Someone Who Looks Like You

By Scott Harris

To better serve patients of all backgrounds, Penn is leading a multi-university effort to increase racial and ethnic diversity in genetic counseling.

Chad was not yet a teenager when he made an emotional plea to his baseball coach.

He had a condition that caused his lungs to fill with blood. Medication helped manage the disease but led to weight gain and fatigue. He was being bullied as a result. Chad’s mother suffered from mental health issues serious enough that he lived with his grandparents. He had never met his biological father.

Avi Anantharajah , MS’21, found that genetic counseling suited his interests in both biology and humanism.

Chad needed emotional support as he sought to learn more about his condition and track down resources. Fortunately, his coach listened, and learned as well, so that he could provide appropriate emotional support. That coach was Avi Anantharajah, Chad’s teenage camp counselor. As he sought more information to help his young player, Anantharajah was taken in by the combination of biology and humanism he was suddenly providing. This in turn led him to the field of genetic counseling, and it became his life’s calling.

After graduating in 2021 from the Master of Science in Genetic Counseling Program at the Perelman School of Medicine, Anantharajah is now a practicing genetic counselor with the Cancer Risk Evaluation Program at Penn Medicine’s Basser Center for BRCA.

Genetic counseling is a young and growing profession, aiding patients with everything from pregnancy to prostate cancer.

As it stands, however, the workforce is overwhelmingly white and female, leaving under-resourced and diverse populations out of the loop.

“Patients who see a clinician of a similar race are more likely to experience higher-quality communication with their provider,” Anantharajah said. “This highlights the importance of improving minority representation within the genetic counseling workforce. It also highlights the importance of training clinicians to engage in practices that strengthen the therapeutic relationship between themselves and their patients, especially when factors that limit communication are present.”

A recent grant awarded to the Master of Science in Genetic Counseling Program at Penn Medicine will do just that, addressing the inequity by attracting, training, and supporting a more diverse genetic counseling workforce. This ultimately means reaching more people in need, especially in racially or ethnically diverse areas, where access and negative perceptions are common barriers to seeking help from a genetic counselor.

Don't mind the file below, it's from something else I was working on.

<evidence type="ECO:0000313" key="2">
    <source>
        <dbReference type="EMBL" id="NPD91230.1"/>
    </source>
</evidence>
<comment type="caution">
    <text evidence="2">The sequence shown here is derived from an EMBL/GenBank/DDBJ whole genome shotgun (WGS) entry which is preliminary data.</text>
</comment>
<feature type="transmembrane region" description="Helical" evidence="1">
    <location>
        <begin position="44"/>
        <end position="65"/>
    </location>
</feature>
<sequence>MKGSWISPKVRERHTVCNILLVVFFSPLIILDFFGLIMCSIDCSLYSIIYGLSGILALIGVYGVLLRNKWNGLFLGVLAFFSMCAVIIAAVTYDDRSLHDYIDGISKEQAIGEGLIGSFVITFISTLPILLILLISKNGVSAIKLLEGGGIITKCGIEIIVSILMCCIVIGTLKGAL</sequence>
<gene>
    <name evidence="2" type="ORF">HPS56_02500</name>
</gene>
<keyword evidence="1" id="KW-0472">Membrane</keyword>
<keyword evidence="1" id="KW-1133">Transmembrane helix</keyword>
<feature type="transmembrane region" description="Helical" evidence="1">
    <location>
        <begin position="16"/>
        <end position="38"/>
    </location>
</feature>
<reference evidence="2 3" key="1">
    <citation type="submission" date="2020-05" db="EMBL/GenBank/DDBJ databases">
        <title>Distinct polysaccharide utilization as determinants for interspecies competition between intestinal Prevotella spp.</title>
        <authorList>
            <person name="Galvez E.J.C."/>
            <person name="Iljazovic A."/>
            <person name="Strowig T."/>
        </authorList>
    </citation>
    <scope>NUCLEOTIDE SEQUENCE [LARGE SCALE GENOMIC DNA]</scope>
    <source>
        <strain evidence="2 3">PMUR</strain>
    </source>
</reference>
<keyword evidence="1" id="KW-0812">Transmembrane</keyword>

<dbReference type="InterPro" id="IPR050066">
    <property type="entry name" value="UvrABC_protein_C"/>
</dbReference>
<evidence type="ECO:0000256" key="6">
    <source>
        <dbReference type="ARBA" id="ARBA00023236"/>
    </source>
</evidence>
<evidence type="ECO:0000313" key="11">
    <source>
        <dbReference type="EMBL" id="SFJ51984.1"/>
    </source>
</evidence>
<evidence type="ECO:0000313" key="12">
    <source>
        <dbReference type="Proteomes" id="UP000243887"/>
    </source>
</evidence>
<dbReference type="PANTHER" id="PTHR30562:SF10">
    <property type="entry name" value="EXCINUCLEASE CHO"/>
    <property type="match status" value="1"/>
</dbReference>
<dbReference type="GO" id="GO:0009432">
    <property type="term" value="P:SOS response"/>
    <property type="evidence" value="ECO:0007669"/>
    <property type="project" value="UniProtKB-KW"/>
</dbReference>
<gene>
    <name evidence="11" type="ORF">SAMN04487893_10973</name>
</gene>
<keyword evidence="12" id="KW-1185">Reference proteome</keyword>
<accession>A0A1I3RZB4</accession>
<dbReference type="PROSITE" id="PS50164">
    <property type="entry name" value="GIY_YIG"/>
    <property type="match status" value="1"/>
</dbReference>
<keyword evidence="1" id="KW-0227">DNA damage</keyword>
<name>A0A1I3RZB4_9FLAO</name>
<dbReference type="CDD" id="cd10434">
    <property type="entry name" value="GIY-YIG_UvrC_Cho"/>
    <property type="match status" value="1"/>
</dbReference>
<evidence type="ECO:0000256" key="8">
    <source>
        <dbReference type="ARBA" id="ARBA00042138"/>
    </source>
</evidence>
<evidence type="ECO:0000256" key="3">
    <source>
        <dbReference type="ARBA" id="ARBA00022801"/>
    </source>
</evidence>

A Growing Profession

“Genetic counseling is a communication process for people who have genetic conditions or who might be at risk,” explained Kathleen Valverde, PhD, LCGC, director of the Master of Science in Genetic Counseling Program. “This is where people can come to learn more about genetic conditions and decide whether they want to have genetic testing. And if they are tested, they can learn more about the treatments or medical services that might be available to them.”

It is often challenging for patients to come to grips with incurable conditions. Genetic counselors step into that emotional breach, leading patients through often-complex processes with compassion and empathy.

“We help people adjust to their diagnosis,” Valverde said. “Genetic conditions are lifelong, and can affect family members as well, so patients need to have a good understanding about the inheritance of their condition. If they have genetic testing without pre-test counseling, sometimes people do not have enough information about the testing or their condition.”

This unique niche has helped make genetic counseling a growing profession. According to data from the National Society of Genetic Counselors (NSGC), the genetic counselor workforce increased from 1,155 in 1999 to 5,629 in 2021 – doubling since just 2010.